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Gibson: Exact words.
Palin: But the reference there is a repeat of Abraham Lincoln’s words when he said—first, he suggested never presume to know what God’s will is, and I would never presume to know God’s will or to speak God’s words. But what Abraham Lincoln had said, and that’s a repeat in my comments, was let us not pray that God is on our side in a war or any other time, but let us pray that we are on God’s side.
This story appears to have originated with an Associated Press dispatch of September 3, which began: “Alaska Gov. Sarah Palin told ministry students at her former church that the United States sent troops to fight in the Iraq war on a ‘task that is from God.’” Yet the day before the AP’s report, the liberal-left Huffington Post had posted a video of Palin’s actual words:
Pray for our military men and women who are striving to do what is right. Also, for this country, that our leaders, our national leaders, are sending them [soldiers] out on a task that is from God. That’s what we have to make sure that we’re praying for, that there is a plan and that that plan is God’s plan.
ABC apparently realized its mistake. When it aired the interview, the network cut the lines in which Palin disputed the quote and Gibson insisted it was her “exact words.” In their place was a YouTube clip that made clear Palin was praying, not asserting, that Iraq was a task from God.
An AP dispatch on the interview relied on the wire service’s own inaccurate reporting of a week earlier in claiming that Palin had “contradicted an assertion she made at her former church that ‘our national leaders are sending U.S. soldiers on a task that is from God.’ ” That claim disappeared from later versions of the AP story.
Neither the AP nor ABC issued a correction. And although a September 13 New York Times news story pointed out ABC’s YouTube sleight-of-hand, a Times editorial the same day repeated the false story:
Her answers about why she had told her church that President Bush’s failed policy in Iraq was “God’s plan” did nothing to dispel our concerns about her confusion between faith and policy. Her claim that she was quoting a completely unrelated comment by Lincoln was absurd.
When they weren’t portraying her as a religious nut, journalists in and out of the mainstream were trying to paint Palin as a bad mother. At its most respectable, this took the form of a September 2 New York Times story titled “A New Twist in the Debate on Mothers”:
With five children, including an infant with Down syndrome and, as the country learned Monday, a pregnant 17-year-old, Ms. Palin has set off a fierce argument among women about whether there are enough hours in the day for her to take on the vice presidency, and whether she is right to try.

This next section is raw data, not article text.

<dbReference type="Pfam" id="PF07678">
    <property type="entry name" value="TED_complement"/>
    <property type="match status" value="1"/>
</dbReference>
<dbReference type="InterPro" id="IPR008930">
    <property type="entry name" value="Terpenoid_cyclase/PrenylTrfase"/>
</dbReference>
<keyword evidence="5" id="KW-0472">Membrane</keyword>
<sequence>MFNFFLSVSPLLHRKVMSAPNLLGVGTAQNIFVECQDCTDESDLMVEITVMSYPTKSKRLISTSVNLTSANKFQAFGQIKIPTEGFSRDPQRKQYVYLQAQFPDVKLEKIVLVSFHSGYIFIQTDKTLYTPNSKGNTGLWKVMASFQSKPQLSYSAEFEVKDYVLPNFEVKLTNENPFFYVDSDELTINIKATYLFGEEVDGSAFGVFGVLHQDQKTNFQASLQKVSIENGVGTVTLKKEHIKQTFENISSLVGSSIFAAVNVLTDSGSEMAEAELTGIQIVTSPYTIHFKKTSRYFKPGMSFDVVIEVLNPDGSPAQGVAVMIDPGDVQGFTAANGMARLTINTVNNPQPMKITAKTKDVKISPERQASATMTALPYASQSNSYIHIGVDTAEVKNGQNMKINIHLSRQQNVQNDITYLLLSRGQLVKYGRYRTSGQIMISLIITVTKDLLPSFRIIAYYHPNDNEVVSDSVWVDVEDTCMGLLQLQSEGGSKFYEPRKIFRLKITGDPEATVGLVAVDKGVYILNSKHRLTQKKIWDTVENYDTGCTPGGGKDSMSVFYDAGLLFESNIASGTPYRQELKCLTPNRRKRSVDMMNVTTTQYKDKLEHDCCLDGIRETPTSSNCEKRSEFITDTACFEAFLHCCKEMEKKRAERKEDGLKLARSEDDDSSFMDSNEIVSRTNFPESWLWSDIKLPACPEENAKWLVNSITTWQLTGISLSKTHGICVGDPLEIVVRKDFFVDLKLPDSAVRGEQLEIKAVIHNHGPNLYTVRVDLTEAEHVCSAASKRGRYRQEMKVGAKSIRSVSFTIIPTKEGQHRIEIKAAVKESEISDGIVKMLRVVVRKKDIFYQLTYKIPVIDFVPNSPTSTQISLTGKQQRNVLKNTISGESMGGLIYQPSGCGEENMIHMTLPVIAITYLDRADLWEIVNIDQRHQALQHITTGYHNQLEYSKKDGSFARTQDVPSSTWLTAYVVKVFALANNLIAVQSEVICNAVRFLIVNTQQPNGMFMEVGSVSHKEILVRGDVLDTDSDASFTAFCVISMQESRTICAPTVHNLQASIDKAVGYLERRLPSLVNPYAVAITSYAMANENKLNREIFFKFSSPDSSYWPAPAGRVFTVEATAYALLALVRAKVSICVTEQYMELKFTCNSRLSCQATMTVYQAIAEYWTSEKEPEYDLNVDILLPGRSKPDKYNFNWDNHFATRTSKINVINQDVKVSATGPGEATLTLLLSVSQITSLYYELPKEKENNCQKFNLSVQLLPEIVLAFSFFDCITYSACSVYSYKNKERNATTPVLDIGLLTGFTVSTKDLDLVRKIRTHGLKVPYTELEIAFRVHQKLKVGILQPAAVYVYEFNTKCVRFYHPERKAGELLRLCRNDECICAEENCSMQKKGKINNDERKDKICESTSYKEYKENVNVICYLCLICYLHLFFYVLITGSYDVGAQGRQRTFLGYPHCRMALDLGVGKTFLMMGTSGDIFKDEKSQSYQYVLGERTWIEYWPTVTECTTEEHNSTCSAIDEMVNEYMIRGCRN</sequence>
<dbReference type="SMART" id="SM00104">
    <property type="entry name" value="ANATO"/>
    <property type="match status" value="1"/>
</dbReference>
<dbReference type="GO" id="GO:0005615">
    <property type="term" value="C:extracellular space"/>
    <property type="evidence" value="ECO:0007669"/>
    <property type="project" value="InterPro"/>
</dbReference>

In his convention keynote speech the next day, Rudy Giuliani asked indignantly: “How dare they question whether Sarah Palin has enough time to spend with her children and be vice president? How dare they do that? When do they ever ask a man that question? When?” Indeed, neither the Times story nor most others in the genre noted that when Joe Biden took his Senate seat in 1973, he was the single father of two boys, two and three years old. (Biden’s wife and their year-old daughter had died in a car accident three weeks earlier.)
Palin had announced that her daughter Bristol was pregnant in order to put an end to a bizarre rumor that Bristol was the real mother of Trig Palin, the governor’s youngest son, who was born in April 2008 and has Down syndrome. This crackpot story originated on the Angry Left website DailyKos.com, and mainstream media mostly kept mum about it.
But there was one notable exception: the Atlantic, which published a series of screeds on its website demanding that Palin provide proof of maternity.
Bristol’s pregnancy moved this theory from the realm of the preposterous to the impossible. But the Atlantic wasn’t finished with Trig Palin. Its writer repeatedly described Palin’s decision to give birth to a child with Down syndrome as a act of politics—a salvo in a “culture war” and an effort to prove her “pro-life credentials”—rather than of maternal love. A writer for the left-liberal Salon.com echoed the claim: “Her Down syndrome baby and pregnant teenage daughter unequivocally prove… that her most beloved child is the antiabortion platform that ensures her own political ambitions with the conservative right.”
Newsweek’s website even published an article by a professor at the University of Chicago, where Barack Obama once taught, that said of Palin: “Her greatest hypocrisy is in her pretense that she is a woman.” This does not speak well for the state of sex education in Illinois.
A man of faith in a godless age is hitting Americans where it hurts.
Mr. and Mrs. American Spectator Reader, let P.J. O’Rourke talk sense to your kids.
In Britain, defending your property can get you life.
The debacle of this president’s administration is both a cause and a symptom of the decline of American values. Unless Congress impeaches him, that decline will go on unchecked. An eminent jurist surveys the damage and assesses the chances for the recovery of our culture.
It won’t take long for conservatives to scratch this presidential wannabe off their 2008 scorecard.
The American Christmas, like the songs that celebrate it, makes room for everybody under the rainbow. Is that why so many people seem to be hostile to it?
Was the President done in by the economy, or by the politics of the economy?